The idea of Small Business Saturday, started life in the US, in 2010, by American Express, who have a history of championing the high street. However it came to the UK a few years later.
The non-commercial campaign, is now in its 9th year in the UK, and has grown significantly each. year, with a record £1.1 billion spent with small businesses on Small Business Saturday 2020, and 15.4 million people choosing to shop small.
The whole idea is that the day itself, which often takes place on the first Saturday in December , this year its on the 4th of December (though in the USA it’s on Saturday 27th of November) encourages people to ‘shop local’, supporting small businesses in their communities.
All types of business can take part in the day, hosting events, and offering discounts on their products and services. It’s seen very much as a celebration of small independent businesses throughout the UK.
Also, each year, the campaign highlights 100 small businesses, and one a day for the 100 days leading up to the Small Business Saturday 2021. This means, those 100 businesses will receive exposure on the Small Business Saturday’s social media channels, and in both local and national press, but they can be invited to join the Small Business Saturday team in London at receptions which can be held with very senior government ministers.
The importance of small businesses in general to the economy:
Sadly, during the disruption of the last two years with the pandemic, many UK small businesses have had to close temporarily (and some terminally), often due to having little cash reserves to buffer the financial shock of the pandemic.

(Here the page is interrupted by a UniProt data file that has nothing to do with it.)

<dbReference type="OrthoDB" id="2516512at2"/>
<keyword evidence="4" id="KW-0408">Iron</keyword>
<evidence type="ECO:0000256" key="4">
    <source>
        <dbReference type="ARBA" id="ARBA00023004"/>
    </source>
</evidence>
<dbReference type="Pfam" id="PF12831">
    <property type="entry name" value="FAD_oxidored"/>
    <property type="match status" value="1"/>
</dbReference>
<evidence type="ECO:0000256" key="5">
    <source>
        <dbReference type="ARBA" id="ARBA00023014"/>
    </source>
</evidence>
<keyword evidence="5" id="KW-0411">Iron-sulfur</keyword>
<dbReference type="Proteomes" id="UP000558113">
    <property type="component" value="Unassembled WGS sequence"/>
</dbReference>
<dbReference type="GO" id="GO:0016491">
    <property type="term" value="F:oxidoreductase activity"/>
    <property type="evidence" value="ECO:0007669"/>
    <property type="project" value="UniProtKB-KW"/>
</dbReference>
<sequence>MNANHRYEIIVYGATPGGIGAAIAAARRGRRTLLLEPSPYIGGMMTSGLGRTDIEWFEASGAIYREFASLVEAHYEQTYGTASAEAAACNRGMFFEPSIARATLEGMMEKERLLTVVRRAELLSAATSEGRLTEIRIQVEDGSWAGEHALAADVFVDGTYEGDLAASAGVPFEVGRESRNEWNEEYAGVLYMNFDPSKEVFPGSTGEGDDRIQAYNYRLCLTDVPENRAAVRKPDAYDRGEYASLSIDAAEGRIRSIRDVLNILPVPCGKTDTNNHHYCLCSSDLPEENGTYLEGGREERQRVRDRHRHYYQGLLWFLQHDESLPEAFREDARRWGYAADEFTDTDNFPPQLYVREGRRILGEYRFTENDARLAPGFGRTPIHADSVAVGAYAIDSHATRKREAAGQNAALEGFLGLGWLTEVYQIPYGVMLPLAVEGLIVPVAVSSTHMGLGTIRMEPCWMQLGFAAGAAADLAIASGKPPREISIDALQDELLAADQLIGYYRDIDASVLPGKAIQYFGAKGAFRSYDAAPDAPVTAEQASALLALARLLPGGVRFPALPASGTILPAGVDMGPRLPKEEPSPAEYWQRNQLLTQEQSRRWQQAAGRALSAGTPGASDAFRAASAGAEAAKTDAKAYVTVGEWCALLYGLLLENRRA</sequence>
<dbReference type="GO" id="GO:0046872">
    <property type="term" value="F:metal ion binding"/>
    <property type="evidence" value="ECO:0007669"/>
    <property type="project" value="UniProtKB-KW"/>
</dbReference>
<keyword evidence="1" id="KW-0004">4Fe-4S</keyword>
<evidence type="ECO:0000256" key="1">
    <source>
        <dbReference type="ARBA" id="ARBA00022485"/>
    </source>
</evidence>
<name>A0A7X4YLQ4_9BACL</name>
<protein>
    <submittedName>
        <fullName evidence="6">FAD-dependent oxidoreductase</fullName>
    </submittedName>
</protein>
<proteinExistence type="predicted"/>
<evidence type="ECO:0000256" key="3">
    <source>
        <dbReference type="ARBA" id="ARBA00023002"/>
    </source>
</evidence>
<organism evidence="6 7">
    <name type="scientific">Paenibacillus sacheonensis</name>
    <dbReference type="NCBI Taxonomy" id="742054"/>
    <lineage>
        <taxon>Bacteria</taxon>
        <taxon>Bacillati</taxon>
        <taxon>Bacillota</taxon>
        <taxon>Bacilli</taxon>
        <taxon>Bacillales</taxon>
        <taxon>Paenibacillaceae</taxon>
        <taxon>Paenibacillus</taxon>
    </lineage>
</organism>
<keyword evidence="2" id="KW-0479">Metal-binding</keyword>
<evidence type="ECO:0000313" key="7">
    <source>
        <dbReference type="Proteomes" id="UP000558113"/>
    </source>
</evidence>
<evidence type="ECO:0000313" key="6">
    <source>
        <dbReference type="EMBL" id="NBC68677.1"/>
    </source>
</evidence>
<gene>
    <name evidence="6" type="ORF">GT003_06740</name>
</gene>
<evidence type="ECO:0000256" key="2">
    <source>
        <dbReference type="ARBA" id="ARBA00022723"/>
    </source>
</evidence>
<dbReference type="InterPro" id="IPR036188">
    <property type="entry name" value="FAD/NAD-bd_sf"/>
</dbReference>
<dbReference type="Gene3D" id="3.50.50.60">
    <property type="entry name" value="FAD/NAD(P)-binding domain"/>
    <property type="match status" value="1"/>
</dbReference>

However, at the same time, some businesses have managed to be adept in managing their approach to the changes that have been forced upon us, and are remaining viable, despite the upheaval.
There are an estimated, 5.9 million UK private sector businesses.
5 reasons why SMEs are essential to the UK economy in 2021:
- They generate employment opportunities. According to the FSB, SMEs account for three fifths of UK employment. This is important for local towns, and cities, as well as the national economy.
- They add to the GDP – UK family firms generate 25% of the total UK GDP. In 2020, SMEs in the UK had a combined turnover of £2.28 trillion, with businesses that had less than ten people working with them, contributing the most at £944.billion.
- SMEs have the capacity for innovation, which is critical to their success. They don’t usually have the financial resources of larger companies, but they often drive innovation in the broadest sense; creating products and services to meet market demand; introducing new processes – basically, creating the best environment for them to grow and flourish. They are often more agile and can change and flex more easily.
- Importantly, they boost the local community, providing work, attracting visitors to the area, generating community involvement, and adding to local character of the area. Coffee shops and eateries help people socialise locally, have business meetings, and give people with mobility issues, easier access to essential resources.
- Shopping at local SMEs, helps consumers feel more ethical and more connected to their community. By shopping local, they are not only supporting the local businesses, but also reducing their carbon footprint in the process.
As we have grown, and over this last year of disruption, fortunately, we have been able to diversify our normal business practises, to ensure we have continued in business. Our turnover has in fact grown, so we are bringing more back into the UK economy through our sales. We’re happy to say we are a successful, small business! We are extremely grateful for that.
To find out more visit: Small Business Saturday